Updated 03/11/2013 06:23 PM
Broome County Veterans Memorial Association receives grant
As military veterans pass away, arrangements are made to ensure they are buried with special honor. In fact, that is the main goal of the Broome County Veterans Memorial Association. As our Melissa Kakareka tells us, the association is getting a little bit of help with their mission.
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BINGHAMTON, N.Y. -- When a veteran passes away in Broome County, members of the Broome County Veterans Memorial Association are there to provide a special prayer, a rifle detail and other services.
"The federal government funds two people for a funeral and they are basically there to fold the flag and to play taps and that's all the government pays for. Anything beyond that, they don't do. And that's why our group was formed years ago," said Broome County Veterans Memorial Association President Tony Moran.
Members of the association are all volunteers from various branches of the military.
The group attends about 200 military funerals per year. In fact, they just provided services at three separate burials on Monday morning. That kind of demand puts stress on their rifles and equipment.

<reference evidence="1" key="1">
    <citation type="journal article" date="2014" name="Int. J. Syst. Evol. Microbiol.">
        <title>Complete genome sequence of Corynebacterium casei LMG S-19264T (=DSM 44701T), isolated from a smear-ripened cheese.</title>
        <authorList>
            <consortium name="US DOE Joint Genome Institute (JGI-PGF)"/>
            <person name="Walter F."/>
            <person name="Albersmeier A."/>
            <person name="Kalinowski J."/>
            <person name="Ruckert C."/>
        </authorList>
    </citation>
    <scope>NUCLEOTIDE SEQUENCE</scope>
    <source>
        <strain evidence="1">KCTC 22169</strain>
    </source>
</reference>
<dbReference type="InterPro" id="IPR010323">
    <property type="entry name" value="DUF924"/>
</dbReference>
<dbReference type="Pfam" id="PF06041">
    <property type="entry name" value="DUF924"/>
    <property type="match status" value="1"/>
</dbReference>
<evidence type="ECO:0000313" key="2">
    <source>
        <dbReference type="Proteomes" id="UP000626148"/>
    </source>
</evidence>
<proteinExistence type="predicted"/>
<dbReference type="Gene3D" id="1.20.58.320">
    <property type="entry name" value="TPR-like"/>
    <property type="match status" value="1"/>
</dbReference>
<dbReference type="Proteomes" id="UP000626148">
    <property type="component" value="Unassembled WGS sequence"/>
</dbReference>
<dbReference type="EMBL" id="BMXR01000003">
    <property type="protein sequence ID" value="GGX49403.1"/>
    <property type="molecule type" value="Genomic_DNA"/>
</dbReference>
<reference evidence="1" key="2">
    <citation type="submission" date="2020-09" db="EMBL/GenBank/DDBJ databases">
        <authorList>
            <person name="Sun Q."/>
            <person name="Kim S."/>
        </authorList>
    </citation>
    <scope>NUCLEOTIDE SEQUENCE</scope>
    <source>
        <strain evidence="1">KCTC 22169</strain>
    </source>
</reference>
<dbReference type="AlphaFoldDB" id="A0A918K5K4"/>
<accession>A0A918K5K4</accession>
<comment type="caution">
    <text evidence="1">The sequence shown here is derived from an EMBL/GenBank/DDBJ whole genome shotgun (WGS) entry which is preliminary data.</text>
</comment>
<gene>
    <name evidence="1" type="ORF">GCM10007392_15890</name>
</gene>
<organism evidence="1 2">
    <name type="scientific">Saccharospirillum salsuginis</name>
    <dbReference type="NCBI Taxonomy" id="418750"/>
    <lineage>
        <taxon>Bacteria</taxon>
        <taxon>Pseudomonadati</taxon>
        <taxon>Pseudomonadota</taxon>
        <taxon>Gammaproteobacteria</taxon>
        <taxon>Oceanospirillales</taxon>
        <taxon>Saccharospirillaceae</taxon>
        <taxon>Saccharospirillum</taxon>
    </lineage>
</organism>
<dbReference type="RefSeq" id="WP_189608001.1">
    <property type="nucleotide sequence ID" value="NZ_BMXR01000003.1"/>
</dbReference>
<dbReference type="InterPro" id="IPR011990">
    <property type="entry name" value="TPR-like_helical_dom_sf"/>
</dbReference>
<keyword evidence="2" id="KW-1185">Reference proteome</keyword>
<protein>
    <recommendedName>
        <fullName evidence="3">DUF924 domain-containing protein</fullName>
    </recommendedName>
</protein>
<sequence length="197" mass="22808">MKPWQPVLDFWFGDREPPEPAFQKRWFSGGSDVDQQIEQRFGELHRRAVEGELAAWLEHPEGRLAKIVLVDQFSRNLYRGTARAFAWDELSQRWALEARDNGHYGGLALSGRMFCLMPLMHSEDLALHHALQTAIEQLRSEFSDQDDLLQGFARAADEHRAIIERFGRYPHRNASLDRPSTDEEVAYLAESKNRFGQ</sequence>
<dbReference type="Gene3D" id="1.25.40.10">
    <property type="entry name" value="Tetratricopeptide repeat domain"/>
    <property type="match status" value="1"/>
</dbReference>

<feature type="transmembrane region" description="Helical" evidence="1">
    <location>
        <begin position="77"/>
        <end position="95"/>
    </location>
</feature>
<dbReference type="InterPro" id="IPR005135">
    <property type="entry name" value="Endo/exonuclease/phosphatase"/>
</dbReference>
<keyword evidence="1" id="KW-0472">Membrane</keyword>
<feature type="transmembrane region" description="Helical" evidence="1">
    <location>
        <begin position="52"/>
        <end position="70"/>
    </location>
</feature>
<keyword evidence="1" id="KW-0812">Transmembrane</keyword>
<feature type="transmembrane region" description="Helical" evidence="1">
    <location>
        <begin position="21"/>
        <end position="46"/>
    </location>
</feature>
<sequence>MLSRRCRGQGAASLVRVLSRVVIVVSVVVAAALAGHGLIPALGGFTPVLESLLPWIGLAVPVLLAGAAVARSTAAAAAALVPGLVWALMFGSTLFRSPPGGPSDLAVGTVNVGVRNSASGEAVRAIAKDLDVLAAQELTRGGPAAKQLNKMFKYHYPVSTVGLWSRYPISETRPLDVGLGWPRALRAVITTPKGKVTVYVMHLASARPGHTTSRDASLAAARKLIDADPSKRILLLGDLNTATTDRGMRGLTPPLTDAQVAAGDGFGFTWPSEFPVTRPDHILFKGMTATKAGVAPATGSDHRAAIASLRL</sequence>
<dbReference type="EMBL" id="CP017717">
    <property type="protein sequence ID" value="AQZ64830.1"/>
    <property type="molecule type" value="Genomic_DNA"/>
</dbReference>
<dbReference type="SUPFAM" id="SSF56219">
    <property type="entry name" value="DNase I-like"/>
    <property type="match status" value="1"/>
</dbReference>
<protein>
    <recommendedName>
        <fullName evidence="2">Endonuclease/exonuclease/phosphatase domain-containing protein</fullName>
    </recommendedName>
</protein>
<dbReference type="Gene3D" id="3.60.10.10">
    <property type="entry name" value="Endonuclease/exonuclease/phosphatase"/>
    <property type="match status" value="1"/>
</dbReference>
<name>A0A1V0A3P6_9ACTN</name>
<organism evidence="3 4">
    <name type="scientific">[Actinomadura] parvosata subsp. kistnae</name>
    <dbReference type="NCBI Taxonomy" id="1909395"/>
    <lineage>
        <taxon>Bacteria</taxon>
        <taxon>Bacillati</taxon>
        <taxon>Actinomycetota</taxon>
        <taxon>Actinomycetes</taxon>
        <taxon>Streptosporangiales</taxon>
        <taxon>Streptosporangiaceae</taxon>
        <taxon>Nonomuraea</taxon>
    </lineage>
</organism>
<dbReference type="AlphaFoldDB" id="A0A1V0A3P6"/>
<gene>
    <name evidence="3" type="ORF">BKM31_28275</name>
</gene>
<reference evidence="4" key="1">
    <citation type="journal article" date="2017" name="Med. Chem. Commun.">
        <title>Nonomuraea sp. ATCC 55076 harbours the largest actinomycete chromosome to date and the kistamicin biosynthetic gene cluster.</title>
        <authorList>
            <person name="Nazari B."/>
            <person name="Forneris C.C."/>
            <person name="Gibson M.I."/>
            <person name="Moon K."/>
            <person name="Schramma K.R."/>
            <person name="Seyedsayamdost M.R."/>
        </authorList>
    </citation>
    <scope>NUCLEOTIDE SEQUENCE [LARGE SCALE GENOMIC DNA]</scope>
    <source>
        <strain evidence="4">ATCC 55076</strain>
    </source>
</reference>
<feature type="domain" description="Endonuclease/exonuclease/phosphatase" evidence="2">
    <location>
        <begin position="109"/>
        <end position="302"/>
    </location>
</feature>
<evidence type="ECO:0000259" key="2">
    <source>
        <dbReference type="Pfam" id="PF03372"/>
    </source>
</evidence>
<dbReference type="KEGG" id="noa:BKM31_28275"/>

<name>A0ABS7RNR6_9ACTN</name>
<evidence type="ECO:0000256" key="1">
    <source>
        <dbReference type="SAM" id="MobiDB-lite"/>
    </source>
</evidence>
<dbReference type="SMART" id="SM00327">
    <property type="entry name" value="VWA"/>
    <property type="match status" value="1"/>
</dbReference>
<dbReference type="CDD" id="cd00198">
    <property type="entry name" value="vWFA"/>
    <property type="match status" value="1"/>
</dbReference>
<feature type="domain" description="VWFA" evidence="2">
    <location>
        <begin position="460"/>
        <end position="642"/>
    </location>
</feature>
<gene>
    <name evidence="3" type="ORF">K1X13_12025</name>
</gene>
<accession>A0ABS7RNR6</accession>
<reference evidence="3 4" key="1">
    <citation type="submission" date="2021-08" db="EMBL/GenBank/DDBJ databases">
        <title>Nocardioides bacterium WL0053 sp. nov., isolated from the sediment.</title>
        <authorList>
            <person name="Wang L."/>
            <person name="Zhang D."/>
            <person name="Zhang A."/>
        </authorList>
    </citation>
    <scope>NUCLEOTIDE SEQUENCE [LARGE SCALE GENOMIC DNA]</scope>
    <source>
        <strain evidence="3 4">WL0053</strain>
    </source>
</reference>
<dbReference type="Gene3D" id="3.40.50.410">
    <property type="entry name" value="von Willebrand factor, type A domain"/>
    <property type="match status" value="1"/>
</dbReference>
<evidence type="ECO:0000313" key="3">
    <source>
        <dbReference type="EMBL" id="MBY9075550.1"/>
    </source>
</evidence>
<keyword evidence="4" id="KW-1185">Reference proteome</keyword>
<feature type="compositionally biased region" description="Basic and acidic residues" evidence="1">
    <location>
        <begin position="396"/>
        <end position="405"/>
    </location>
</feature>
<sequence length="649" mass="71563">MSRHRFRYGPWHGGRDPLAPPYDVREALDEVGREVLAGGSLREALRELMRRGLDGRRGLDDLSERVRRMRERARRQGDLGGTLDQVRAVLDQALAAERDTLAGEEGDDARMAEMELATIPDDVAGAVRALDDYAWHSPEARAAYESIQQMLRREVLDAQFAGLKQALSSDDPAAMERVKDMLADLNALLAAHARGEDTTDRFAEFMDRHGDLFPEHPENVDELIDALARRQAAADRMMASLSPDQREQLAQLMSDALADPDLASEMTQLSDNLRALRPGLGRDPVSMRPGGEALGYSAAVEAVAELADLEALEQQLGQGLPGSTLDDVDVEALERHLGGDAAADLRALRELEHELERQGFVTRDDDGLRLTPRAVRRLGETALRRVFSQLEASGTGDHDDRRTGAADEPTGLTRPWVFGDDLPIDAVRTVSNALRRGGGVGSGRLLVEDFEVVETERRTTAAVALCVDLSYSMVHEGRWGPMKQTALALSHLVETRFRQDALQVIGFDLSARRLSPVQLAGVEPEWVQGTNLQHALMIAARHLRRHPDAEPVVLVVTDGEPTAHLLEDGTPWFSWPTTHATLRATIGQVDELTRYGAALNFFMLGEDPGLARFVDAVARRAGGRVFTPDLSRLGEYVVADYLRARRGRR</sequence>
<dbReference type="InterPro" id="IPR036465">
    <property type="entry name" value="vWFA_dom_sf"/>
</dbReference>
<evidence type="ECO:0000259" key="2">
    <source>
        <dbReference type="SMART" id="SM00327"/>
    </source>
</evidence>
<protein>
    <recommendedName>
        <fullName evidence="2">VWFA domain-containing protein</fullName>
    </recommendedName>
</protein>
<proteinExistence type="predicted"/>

"What we find with the rifles we are using right now, they are breaking down a lot, the parts are old, you know, we give them a lot of use," said Moran.
The association received a $5,000 grant from Broome County Monday to help. The grant will pay for uniforms and rifle maintenance. Members previously had to pay for those costs out of their own pocket.
"Remembering those who fought for our freedom and paying our respects to their family is too important of a job to go unnoticed and unfunded," said Broome County Executive Debbie Preston.
The organization says the money will go a long way. That means that the organization can continue to provide the comfort and support that military family’s need during a time of grief.
"I've had people come up to me and give me a bear hug and they can't thank you enough. And for my perspective, what do you say beyond that? It's like we've done something good and helped these families deal with the unhappiness of the death," said Moran.